What is wrong with the following scenario? Mr. and Mrs. Jones have three children. Over the course of a week, each of the children leaves his or her shoes lying in the middle of the living room floor. Mr.and Mrs. Jones ignore the first child’s messiness rationalizing that she is in the middle of finals. Mr. and Mrs. Jones excuse the second child’s carelessness because his girlfriend just broke up with him and he’s feeling down. Mr. and Mrs. Jones confiscate the third child’s shoes, berating her for being so sloppy.
You don’t have to be a parenting expert or in favor of shoes being left lying around to recognize that something is off-kilter in the above family. That is why I was not upset by President Trump’s tweet following the criminal car-ramming in Virginia on Saturday, August 13. While the President was lambasted for initially condemning hatred and violence “on many sides” rather than singling out white supremacists, I didn’t take it that way.
Granted, I have no idea what goes on in President Trump’s mind and I don’t think that we are exactly “kindred spirits,” but wasn’t ready to jump on the indictment bandwagon. In fact, once emotions of the day have subsided, I wish he would give a serious, thoughtful speech explaining that there is a problem when marginalized people on one end of a spectrum are used to condemn large groups of Americans.
Here is a quote from one newspaper article about the gathering that ended in violence. “The group had gathered to protest plans to remove a statue of Confederate Gen. Robert E. Lee, and another arrived to protest the racism.” In other words, wanting a statue of Robert E. Lee to remain where it has stood for many years is inherently racist. No! It is not. It may be something that should be challenged and discussed, but ascribing racism as the only reason for opposing the statue’s removal is wrong. Was the side General Lee chose during the Civil War a side that supported slavery? Yes. But it is a sad comment on the lack of education, wisdom and discernment on the part of people today that we aren’t able to handle the complexities that surrounded the heinous sin of slavery amidst other issues including states’ rights. Maybe a generation that gets their political understanding from late night entertainment shows should grow up before demanding an overthrow of history?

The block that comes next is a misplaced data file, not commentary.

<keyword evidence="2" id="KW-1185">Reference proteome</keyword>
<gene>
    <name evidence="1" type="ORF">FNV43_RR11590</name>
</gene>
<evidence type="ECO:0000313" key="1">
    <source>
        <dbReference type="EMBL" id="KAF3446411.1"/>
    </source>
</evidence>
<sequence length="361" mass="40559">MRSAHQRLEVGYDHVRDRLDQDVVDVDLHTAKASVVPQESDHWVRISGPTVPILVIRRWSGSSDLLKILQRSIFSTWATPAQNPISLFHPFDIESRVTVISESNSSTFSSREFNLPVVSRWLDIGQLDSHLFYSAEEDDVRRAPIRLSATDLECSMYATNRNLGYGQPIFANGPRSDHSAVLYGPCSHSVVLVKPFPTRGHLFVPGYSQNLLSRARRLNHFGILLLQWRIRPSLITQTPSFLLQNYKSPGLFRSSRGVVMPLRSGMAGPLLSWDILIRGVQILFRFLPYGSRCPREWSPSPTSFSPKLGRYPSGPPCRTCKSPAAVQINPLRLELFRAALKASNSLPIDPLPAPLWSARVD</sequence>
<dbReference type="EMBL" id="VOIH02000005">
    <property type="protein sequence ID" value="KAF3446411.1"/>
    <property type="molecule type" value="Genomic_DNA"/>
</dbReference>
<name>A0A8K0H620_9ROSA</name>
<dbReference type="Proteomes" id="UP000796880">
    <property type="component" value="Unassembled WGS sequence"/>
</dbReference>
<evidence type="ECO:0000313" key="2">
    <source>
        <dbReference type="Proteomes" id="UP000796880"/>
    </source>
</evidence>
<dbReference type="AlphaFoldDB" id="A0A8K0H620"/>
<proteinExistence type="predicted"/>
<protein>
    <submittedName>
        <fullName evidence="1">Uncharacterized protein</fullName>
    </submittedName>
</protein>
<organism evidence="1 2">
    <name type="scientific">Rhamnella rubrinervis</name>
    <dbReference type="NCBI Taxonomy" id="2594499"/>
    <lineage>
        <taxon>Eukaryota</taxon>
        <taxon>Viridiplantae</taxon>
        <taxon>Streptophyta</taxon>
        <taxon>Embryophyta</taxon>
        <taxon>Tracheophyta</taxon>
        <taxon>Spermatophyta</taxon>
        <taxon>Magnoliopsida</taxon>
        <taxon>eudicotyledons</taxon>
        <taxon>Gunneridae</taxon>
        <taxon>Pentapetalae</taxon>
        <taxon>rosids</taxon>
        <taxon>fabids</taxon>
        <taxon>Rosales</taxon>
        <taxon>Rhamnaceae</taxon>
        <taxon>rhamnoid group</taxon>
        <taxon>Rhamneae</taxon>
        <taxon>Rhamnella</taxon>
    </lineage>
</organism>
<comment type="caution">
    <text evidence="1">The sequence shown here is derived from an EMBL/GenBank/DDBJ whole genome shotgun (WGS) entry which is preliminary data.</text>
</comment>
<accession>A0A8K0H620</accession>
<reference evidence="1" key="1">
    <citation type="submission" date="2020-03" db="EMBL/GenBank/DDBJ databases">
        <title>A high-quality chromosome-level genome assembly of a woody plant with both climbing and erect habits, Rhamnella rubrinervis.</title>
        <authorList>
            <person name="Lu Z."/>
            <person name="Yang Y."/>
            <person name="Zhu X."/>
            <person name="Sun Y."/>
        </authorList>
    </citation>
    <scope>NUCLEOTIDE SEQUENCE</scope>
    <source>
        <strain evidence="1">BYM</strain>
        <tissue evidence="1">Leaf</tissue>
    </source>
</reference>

In a country where we hear the comment, “His motives are unknown,” when someone yells Allahu Akbar while murdering people and where those who speak of killing all white people or who attack people because they’re white get no media attention, there seems to be only one association that leads to immediate and virulent condemnation. I’m certainly not in favor or neo-Nazis or white supremacists. But, something is wrong with a scenario that not only sees them as the only violent or hateful people in America, but wantonly includes millions of upstanding citizens among their number. In America today, child #1 gets away with anything as does child #2. Only child #3 is criticized. All the time.